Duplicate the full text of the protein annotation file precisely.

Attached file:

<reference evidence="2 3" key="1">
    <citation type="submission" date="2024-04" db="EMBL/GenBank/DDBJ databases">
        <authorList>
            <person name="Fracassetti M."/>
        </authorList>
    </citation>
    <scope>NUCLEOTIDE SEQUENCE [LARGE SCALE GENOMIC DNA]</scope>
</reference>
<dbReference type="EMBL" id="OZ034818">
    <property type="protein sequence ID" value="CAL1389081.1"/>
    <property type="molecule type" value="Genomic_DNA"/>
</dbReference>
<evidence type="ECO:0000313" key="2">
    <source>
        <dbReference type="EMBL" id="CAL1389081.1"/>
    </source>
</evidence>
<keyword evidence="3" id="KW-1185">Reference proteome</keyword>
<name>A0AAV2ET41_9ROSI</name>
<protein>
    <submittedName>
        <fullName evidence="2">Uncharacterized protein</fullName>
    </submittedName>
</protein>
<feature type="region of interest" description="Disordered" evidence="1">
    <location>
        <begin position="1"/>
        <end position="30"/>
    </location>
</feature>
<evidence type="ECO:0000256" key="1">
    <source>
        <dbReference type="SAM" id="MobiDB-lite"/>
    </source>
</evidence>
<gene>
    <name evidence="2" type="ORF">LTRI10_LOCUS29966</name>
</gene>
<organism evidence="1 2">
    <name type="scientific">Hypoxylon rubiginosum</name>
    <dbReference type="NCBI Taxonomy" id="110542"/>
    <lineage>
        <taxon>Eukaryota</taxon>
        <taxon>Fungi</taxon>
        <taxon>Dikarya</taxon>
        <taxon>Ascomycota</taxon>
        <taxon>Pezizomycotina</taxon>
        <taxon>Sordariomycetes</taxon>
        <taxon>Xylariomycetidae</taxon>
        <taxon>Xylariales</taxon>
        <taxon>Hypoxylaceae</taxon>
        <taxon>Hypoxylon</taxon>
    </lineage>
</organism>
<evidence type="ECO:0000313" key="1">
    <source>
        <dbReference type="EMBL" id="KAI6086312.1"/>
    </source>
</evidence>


<reference evidence="2 3" key="1">
    <citation type="submission" date="2024-04" db="EMBL/GenBank/DDBJ databases">
        <authorList>
            <person name="Fracassetti M."/>
        </authorList>
    </citation>
    <scope>NUCLEOTIDE SEQUENCE [LARGE SCALE GENOMIC DNA]</scope>
</reference>
<dbReference type="EMBL" id="OZ034818">
    <property type="protein sequence ID" value="CAL1389081.1"/>
    <property type="molecule type" value="Genomic_DNA"/>
</dbReference>
<evidence type="ECO:0000313" key="2">
    <source>
        <dbReference type="EMBL" id="CAL1389081.1"/>
    </source>
</evidence>
<keyword evidence="3" id="KW-1185">Reference proteome</keyword>
<name>A0AAV2ET41_9ROSI</name>
<protein>
    <submittedName>
        <fullName evidence="2">Uncharacterized protein</fullName>
    </submittedName>
</protein>
<feature type="region of interest" description="Disordered" evidence="1">
    <location>
        <begin position="1"/>
        <end position="30"/>
    </location>
</feature>
<evidence type="ECO:0000256" key="1">
    <source>
        <dbReference type="SAM" id="MobiDB-lite"/>
    </source>
</evidence>
<gene>
    <name evidence="2" type="ORF">LTRI10_LOCUS29966</name>
</gene>
<organism evidence="1 2">
    <name type="scientific">Hypoxylon rubiginosum</name>
    <dbReference type="NCBI Taxonomy" id="110542"/>
    <lineage>
        <taxon>Eukaryota</taxon>
        <taxon>Fungi</taxon>
        <taxon>Dikarya</taxon>
        <taxon>Ascomycota</taxon>
        <taxon>Pezizomycotina</taxon>
        <taxon>Sordariomycetes</taxon>
        <taxon>Xylariomycetidae</taxon>
        <taxon>Xylariales</taxon>
        <taxon>Hypoxylaceae</taxon>
        <taxon>Hypoxylon</taxon>
    </lineage>
</organism>
<evidence type="ECO:0000313" key="1">
    <source>
        <dbReference type="EMBL" id="KAI6086312.1"/>
    </source>
</evidence>